J. C. Ryle notes that the church no longer has the men and the message of previous centuries. No wonder if we do not see the same results. What sort of man do you expect to see in the pulpit this morning? Will the message you hear be true to God’s Word? Give us the likes of Whitefield and Edwards, of Nettleton and Spurgeon and a truth inspired message, and I have no doubt that the Holy Spirit would grant us similar results. Why do our present churchmen fall short of their great predecessors? Bishop J. C. Ryle seeks to answer this question:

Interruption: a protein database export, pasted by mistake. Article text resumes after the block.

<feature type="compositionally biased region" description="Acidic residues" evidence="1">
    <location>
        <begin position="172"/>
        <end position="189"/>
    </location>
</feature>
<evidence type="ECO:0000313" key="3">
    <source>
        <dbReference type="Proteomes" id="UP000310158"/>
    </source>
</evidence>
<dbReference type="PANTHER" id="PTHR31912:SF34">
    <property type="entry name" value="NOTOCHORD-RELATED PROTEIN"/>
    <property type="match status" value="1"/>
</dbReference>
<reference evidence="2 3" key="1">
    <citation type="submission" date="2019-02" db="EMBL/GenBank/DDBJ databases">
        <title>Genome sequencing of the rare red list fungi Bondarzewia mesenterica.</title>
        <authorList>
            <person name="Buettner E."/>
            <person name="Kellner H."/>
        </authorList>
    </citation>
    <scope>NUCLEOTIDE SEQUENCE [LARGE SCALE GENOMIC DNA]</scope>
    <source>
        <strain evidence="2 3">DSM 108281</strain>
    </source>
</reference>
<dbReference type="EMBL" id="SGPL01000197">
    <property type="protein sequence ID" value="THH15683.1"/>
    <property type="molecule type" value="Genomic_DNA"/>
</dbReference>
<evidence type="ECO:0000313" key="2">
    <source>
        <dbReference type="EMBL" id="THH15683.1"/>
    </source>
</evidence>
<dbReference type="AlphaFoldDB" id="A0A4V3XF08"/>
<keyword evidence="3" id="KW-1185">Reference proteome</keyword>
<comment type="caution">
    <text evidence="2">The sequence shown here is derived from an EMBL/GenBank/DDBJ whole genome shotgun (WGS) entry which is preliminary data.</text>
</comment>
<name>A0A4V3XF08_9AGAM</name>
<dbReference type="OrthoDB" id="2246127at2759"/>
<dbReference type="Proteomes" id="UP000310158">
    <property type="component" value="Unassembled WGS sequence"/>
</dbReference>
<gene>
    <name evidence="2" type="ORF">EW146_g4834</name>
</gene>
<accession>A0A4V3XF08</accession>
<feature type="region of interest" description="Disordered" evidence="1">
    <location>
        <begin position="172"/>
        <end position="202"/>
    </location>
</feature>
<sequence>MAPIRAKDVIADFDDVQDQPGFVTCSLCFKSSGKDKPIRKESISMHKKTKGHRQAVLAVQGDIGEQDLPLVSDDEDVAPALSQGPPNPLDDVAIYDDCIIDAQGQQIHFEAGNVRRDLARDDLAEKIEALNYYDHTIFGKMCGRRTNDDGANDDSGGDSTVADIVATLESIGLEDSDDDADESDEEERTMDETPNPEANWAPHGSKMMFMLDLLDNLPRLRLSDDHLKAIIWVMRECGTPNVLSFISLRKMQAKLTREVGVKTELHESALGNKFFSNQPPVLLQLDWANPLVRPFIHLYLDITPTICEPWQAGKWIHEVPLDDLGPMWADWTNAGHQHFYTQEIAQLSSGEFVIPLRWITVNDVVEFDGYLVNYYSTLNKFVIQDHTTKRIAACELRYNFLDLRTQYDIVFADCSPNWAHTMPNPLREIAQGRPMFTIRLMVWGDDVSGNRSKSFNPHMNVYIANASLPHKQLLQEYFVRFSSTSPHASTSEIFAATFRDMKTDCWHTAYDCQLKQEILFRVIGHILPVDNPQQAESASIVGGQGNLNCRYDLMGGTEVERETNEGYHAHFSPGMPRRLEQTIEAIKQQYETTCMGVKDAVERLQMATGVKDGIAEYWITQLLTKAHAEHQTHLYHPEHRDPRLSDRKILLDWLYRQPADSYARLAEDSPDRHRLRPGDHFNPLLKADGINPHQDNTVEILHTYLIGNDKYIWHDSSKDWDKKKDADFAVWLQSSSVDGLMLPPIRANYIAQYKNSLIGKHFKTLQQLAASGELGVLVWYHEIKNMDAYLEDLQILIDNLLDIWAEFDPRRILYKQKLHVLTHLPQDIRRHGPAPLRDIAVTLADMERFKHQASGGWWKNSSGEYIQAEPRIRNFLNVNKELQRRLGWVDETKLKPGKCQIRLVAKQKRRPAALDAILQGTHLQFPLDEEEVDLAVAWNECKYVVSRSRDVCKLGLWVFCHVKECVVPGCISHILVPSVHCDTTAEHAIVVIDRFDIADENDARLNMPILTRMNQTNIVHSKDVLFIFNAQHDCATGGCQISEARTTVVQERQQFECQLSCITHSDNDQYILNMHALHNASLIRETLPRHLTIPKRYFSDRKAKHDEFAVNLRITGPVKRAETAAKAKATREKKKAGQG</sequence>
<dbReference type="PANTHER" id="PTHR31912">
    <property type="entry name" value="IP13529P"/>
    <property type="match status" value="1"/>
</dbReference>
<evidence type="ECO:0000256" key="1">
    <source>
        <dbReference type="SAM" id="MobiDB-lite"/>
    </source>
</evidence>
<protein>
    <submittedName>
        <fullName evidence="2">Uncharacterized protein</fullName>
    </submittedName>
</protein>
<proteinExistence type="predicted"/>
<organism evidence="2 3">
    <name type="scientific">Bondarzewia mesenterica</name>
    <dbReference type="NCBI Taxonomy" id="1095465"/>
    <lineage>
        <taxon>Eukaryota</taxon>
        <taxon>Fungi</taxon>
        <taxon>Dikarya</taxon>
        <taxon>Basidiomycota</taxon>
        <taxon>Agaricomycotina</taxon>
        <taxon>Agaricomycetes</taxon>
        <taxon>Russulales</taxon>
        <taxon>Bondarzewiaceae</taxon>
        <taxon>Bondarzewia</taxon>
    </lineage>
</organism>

They fall short in doctrine. They are neither so full nor so distinct, nor so bold, nor so uncompromising. They are afraid of strong statements. They are too ready to fence, and guard, and qualify all of their teaching, as if Christ’s gospel was a little baby, and could not be trusted to walk alone.
They fall short as preachers. They have neither the fervor, nor fire, nor thought, nor illustration, nor directness, nor holy boldness, nor grand simplicity of language which characterized the last century.
Above all, they fall short in life. They are not men of one thing, separate from the world, unmistakable men of God, ministers of Christ everywhere, indifferent to man’s opinions, regardless of who is offended, if they only preach truth, always about their Father’s business. (Christian Leaders of The 18th Century)
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